Choosing A Fire-Resistant Sofa: What Homeowners Need To Know

When you're choosing a new sofa, it's important to select a product that is durable, comfortable and looks great, but you also need to consider fire safety. Upholstered furniture is probably the highest fire risk in your home, and a single sofa fire can engulf a home in toxic smoke in just a few minutes. If you're looking for a new sofa, learn more about the fire risks and why it's not always easy to find products that will keep your family safe.

The cost of house fires

In the United States, around 10 people die every week when a fire starts with upholstered furniture. In the majority of cases, cigarettes are the leading cause of these fires, but matches, lighters and candles are all dangerous. Research shows that the total annual cost of upholstered furniture fires exceeds $2 billion, and that's without considering the human misery and pain that these disasters can cause.

When your sofa catches fire, it's not normally the flames that cause death and injury. The synthetic materials that some manufacturers use in these products create highly toxic smoke that can quickly overwhelm anyone caught in a burning room. Toxic gases from upholstered furniture can include carbon monoxide, hydrogen cyanide and phosgene. High levels of phosgene can quickly cause a fatal pulmonary edema.

Furniture standards in the United States

In the United States, only California has adopted a fire safety regulation that covers upholstered furniture sold for residential homes. California originally adopted Technical Bulletin 117 (TB 117) in 1975. TB117 mandated that manufacturers should use a filling in upholstered furniture that could withstand a 12-second exposure to an open flame.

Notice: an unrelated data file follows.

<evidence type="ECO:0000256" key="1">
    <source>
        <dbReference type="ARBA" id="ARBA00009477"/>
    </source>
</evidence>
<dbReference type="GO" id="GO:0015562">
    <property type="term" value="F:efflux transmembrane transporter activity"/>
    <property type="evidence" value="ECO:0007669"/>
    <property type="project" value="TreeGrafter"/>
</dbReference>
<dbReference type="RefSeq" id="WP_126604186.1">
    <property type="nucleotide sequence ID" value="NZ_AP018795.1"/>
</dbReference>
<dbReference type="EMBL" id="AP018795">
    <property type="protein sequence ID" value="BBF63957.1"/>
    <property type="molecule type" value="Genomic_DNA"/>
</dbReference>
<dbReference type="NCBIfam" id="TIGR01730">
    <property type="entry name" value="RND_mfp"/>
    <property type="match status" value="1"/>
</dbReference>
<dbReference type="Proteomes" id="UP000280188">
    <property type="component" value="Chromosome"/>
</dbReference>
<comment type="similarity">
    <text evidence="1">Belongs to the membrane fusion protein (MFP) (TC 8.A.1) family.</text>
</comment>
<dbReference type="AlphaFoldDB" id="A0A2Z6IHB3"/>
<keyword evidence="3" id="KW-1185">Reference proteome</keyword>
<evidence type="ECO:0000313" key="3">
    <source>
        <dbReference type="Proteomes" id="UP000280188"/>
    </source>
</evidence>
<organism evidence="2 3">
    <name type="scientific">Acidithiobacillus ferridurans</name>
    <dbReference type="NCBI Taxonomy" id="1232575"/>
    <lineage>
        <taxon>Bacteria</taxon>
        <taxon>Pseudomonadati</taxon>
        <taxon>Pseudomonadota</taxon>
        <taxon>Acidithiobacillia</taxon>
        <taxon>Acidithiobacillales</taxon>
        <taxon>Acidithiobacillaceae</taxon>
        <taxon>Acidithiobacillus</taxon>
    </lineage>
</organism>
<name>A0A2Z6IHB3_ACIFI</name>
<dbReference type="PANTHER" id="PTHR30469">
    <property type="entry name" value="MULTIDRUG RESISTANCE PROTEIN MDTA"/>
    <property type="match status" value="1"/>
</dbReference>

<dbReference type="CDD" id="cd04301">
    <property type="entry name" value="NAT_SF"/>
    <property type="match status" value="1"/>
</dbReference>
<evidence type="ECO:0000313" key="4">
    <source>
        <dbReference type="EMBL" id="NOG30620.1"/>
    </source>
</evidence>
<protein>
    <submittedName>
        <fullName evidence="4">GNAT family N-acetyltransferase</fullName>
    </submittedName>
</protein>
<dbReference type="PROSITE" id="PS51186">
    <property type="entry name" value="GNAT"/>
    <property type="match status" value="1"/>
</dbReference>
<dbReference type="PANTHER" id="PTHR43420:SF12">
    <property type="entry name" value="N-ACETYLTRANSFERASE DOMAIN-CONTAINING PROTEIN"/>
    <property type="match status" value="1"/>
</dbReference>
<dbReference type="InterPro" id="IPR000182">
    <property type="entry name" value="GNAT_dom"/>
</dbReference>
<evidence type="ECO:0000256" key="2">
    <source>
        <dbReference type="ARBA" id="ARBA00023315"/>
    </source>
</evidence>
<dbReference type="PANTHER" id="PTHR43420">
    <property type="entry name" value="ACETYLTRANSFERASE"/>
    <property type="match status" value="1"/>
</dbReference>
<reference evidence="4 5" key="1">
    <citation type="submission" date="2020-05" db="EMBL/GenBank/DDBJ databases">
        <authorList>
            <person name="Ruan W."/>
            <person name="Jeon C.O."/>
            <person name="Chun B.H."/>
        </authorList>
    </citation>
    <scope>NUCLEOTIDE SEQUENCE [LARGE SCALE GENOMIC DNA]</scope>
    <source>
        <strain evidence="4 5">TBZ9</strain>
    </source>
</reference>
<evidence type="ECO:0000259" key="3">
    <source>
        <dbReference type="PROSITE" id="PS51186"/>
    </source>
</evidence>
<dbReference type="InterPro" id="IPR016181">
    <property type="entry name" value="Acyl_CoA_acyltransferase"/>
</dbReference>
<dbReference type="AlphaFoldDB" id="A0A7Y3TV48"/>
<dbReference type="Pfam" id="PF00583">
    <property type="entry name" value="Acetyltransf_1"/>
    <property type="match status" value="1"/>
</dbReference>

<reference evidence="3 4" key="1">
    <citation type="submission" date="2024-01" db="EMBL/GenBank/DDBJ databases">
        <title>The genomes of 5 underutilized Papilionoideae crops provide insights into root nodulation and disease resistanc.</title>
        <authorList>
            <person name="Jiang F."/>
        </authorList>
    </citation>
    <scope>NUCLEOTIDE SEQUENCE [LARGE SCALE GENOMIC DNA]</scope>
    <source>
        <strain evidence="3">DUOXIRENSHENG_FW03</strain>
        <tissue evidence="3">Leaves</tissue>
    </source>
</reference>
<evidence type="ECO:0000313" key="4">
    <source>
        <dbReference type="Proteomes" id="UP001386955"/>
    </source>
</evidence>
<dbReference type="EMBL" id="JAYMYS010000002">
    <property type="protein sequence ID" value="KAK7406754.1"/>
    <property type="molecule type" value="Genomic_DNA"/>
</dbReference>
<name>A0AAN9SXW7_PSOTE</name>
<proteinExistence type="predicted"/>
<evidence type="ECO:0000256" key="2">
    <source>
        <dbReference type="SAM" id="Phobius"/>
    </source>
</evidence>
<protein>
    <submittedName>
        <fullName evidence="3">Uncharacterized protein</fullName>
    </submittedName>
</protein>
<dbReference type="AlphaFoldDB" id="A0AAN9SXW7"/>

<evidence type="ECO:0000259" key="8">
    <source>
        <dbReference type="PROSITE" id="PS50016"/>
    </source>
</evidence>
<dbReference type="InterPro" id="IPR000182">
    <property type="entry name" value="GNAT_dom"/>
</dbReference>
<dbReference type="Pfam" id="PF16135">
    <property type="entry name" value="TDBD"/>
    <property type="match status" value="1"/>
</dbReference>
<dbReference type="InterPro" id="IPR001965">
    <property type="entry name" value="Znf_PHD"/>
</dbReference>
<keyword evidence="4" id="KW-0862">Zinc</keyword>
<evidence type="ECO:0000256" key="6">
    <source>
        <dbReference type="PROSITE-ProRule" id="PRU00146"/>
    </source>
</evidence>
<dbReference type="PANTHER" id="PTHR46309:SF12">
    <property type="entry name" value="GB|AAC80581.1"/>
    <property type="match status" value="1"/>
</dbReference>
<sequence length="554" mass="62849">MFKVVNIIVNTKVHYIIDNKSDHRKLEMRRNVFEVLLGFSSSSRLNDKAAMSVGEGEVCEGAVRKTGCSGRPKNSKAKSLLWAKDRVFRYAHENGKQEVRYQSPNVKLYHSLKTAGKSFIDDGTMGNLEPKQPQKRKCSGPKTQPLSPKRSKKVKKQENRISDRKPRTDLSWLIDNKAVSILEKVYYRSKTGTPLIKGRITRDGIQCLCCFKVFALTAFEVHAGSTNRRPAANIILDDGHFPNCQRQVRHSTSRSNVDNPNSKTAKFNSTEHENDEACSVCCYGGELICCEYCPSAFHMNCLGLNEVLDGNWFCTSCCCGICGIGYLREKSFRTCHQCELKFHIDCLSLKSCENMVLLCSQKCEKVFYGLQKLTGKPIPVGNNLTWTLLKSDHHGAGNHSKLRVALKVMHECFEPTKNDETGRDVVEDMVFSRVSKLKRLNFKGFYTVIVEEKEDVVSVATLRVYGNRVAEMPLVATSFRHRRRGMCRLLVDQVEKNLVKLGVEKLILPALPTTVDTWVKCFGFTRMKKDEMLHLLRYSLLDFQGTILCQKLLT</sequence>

Critics of TB117 (including scientists and academics) complained for some time that TB117 did not fully protect a family during a house fire. Products that met this standard would not prevent ignition because the standard did not apply to the outer cover fabric. Indeed, reports showed that furniture that did not meet the standard burned in a similar way to TB117-compliant furniture.

TB117-2013 came into effect on January 1, 2014. Manufacturers of upholstered furniture should now carry out a smolder test on any fabric, filling, decking and barrier used. Open flame tests are no longer mandatory. Manufacturers must test the components collectively with standard fabric and/or foam. If a fabric does not pass the smolder test, manufacturers must add a compliant barrier (such as polyester batting) between the fabric and foam.

TB117-2013 becomes mandatory in California on January 1, 2015. Experts estimate that around 85 percent of products on the market comply with the new law. That aside, outside California, no national standard exists for fire-resistant upholstered furniture.

The risk of flame retardants

Many manufacturers used flame-retardant chemicals to help their products meet TB117 standards. While these products could resist an open flame for 12 seconds, these chemicals introduced other risks. A 2012 study found that manufacturers treated 85 percent of couches with chemicals that are toxic or dangerous to human health. Many other countries have banned the use of one of these chemicals (pentaBDE).

TB117-2013 helps families avoid this risk because these chemicals will no longer help manufacturers meet the standard. That aside, TB117-2013 does not ban these chemicals, so consumers must still make carefully informed choices.

Choosing the right product

Although TB117 and TB117-2013 only legally apply in California, reputable manufacturers generally adopt these standards nationwide.

Look for a sofa that displays a TB117-2013 label. You can have confidence that these products meet the new smolder standards that are most effective at saving lives during a house fire. Remember that products with a TB117-2013 label may still use flame retardants. Talk to the retailer or manufacturer about these issues, and confirm if the sofa has flame retardant in it.

Many manufacturers already meet TB117-2013 standards, and others are working to replace and remove flame retardants. Some materials are also naturally flame resistant, so look for fabrics such as wool, cotton or jute. You may need to spend more money on this type of high-end furniture, but it's worth investing in peace of mind.

If you're in the market for a new sofa, it's important to understand the fire risk of upholstered furniture, and how some products are more dangerous than others. Talk to a retailer at a furniture store like Design Center Furniture before you buy anything, and make sure you are choosing a sofa that will keep your family as safe as possible.